Why Portainer? Works with Docker, Docker Swarm, Kubernetes
My setup consists of four Raspberry Pis scattered across three locations and a Cloud VM that ties them together in a Wireguard network. Besides a few exceptions like MySQL, I run applications using Docker. Unfortunately, I am not a Docker master. Thankfully. Portainer turned out to be a tool that would tie all of this together. In fact, it deepened my knowledge of Docker by helping me learn through an intuitive UI.
Portainer describes itself as a container management platform. It ties in to Docker sockets or Kubernetes Control Planes and brings them together in a smooth and polished user interface. In addition, the installation process is easy. After installing the Portainer UI, you can either install Portainer nodes on each of your cloud nodes or expose their container systems in another way. The UI will offer wizards that explain each of the options in an understandable way.
There are two basic variants of Portainer – CE and BE. CE or community edition is the open source, free version. It lacks some more advanced features. You can use the Business Edition under a free license on up to three nodes. It used to be five until it was cut down a short while ago. I managed to get mine before. 🙂
Easy to secure
One of the features that I enjoyed most was the ease with which you can connect Portiner with an OAuth provider. I use Google Workspace for my small LLC. Sure enough, there was another wizard available in the settings pages for linking with Google. This made me feel better about exposing the Portainer UI to the public internet. My workspace account is secured with 2FA and my android phone would throw out a dozen notifications in case any suspicious login activity got through. Basically, I outsourced my identity management to Google.
You can also activate automatic user provisioning. This makes onboarding new users easier as it removes the need to manually create an account on Portainer for them. As soon as a new teammate is given their google credentials, they can access Portainer as a regular user. Manual configuration is only needed in case they need admin privileges.
Creating stacks made easy
The graphical user interface provided through the browser makes it easy to compose software stacks and try out new stuff. Portainer integrates smoothly with the main Docker registry and can suggest interesting applications to test out. As such, it provides a great boost to my small cloud lab. I can easily gain hands on experience that helps me stand out as a contractor. In fact, I can plan out and raise a complex distributed system and see some of the pros and cons it can offer first hand.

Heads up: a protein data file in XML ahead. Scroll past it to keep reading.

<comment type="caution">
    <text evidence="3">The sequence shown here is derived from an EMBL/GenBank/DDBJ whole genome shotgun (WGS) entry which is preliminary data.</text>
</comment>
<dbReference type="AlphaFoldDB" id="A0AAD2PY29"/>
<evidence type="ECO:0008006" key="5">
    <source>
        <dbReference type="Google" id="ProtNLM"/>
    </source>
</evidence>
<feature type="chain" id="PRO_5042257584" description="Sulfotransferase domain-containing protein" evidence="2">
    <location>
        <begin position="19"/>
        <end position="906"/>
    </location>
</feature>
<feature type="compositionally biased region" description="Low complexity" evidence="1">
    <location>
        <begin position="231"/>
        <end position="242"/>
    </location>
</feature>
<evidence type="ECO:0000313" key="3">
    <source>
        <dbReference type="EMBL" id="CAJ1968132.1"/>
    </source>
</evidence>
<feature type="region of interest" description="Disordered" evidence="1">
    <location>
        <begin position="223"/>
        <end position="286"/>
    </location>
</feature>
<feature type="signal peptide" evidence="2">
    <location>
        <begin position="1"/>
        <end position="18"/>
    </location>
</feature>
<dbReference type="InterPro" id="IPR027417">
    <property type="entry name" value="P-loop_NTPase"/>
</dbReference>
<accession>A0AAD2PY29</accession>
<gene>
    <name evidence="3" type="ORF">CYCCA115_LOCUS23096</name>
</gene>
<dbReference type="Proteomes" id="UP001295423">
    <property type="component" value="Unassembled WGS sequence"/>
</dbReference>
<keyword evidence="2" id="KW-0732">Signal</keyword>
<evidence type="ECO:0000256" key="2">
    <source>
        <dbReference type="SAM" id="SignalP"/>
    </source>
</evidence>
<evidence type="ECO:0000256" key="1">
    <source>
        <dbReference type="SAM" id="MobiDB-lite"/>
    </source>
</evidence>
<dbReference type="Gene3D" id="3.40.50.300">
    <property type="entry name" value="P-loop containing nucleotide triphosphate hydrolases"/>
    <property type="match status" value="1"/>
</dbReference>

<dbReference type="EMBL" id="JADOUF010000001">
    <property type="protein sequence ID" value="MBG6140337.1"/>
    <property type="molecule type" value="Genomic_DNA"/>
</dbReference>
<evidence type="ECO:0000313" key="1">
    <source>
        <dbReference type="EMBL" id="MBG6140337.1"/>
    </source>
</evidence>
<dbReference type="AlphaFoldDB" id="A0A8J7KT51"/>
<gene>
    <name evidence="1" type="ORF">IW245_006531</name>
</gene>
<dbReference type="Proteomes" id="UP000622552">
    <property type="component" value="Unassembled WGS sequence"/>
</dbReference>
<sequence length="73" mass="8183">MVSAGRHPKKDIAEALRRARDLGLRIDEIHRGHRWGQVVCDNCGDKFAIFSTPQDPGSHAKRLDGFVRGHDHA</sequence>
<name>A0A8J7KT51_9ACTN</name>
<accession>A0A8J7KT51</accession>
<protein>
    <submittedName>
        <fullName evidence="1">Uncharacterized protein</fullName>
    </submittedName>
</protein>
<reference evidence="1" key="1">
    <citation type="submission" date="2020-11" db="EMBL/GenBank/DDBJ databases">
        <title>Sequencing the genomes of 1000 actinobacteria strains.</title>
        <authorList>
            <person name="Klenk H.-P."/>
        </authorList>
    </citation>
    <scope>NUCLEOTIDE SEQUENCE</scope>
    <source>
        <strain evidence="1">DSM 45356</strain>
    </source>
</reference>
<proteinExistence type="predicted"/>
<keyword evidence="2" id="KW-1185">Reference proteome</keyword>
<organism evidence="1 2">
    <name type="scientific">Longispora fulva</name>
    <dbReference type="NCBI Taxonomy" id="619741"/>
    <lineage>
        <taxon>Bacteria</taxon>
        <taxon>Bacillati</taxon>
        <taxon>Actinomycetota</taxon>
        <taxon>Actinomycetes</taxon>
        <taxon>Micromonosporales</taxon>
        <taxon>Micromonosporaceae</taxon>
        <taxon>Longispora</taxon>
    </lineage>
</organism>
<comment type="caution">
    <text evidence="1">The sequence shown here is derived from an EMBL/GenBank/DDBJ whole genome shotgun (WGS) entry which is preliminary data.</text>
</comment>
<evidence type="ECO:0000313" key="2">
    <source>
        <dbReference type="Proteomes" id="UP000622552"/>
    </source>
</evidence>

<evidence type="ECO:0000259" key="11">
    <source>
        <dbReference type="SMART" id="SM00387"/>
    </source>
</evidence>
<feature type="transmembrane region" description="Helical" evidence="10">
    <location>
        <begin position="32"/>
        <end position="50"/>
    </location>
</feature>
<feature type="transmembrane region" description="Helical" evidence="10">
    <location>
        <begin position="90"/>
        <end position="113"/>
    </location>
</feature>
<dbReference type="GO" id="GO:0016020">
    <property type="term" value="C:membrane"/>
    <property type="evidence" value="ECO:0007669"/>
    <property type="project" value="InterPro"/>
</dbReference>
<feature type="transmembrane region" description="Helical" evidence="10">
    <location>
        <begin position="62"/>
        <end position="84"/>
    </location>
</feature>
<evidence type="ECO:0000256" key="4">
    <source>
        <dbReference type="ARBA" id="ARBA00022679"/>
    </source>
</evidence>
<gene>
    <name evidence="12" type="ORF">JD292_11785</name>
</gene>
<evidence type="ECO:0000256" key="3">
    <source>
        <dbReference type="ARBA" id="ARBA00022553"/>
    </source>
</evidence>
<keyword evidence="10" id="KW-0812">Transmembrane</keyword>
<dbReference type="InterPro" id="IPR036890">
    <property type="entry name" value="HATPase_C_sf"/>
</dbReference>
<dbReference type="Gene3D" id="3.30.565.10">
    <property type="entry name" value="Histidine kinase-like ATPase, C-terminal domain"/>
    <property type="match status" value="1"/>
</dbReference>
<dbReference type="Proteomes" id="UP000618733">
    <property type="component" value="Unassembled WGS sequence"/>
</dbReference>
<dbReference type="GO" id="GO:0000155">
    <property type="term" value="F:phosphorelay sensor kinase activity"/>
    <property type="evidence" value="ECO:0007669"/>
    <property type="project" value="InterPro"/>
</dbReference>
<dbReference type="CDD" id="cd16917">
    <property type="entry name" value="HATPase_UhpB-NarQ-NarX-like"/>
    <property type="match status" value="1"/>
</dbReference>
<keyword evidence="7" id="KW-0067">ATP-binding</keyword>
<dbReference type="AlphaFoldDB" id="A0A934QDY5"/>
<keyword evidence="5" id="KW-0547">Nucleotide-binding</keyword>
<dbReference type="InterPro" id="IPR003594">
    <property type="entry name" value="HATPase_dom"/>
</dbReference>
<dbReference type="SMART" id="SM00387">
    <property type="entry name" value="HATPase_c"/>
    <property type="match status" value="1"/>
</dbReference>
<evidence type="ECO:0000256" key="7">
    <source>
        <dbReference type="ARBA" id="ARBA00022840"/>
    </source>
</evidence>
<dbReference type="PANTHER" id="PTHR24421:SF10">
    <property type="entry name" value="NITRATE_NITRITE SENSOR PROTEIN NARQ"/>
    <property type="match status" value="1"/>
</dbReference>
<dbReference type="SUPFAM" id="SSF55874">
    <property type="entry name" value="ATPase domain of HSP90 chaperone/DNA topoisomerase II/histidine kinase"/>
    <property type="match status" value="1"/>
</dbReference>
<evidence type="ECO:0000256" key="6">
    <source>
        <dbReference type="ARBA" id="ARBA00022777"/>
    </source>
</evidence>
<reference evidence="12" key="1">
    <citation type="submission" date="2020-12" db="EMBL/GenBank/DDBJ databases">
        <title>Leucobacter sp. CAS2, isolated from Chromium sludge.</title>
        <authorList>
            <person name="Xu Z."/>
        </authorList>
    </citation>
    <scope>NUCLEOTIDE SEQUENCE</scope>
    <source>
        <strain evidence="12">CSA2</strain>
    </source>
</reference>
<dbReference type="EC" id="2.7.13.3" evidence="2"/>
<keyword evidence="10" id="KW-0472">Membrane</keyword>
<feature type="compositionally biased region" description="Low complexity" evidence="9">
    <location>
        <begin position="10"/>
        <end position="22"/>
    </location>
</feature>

One feature I have noticed Portainer offers that I want to try as soon as possible is the Kubernetes Cluster setup wizard. Portainer offers a visual tool for installing microk8s across your cluster and connecting them together. Afterwards, it plugs into the admin interface as it would with any other Kubernetes or Docker setup. One of the themes in this blog is crafting a small Pi-based “data center”. Such a feature would go a long way towards simplifying the process.
Conclusion: A very polished admin interface
In the end Portainer offers a single place from which you can administer your cloud. The experience is very smooth. The team behind it seems very UX (or DX) driven. The long list of wizards available for handling otherwise complex tasks makes it very friendly for beginners. Some features I have not covered that deserve at least a passing mention:
- Container Terminal Access
- Node system administration – if enabled
All in all, you should give it a test ride and see for yourselves.
- @ 2023-08-09 19:02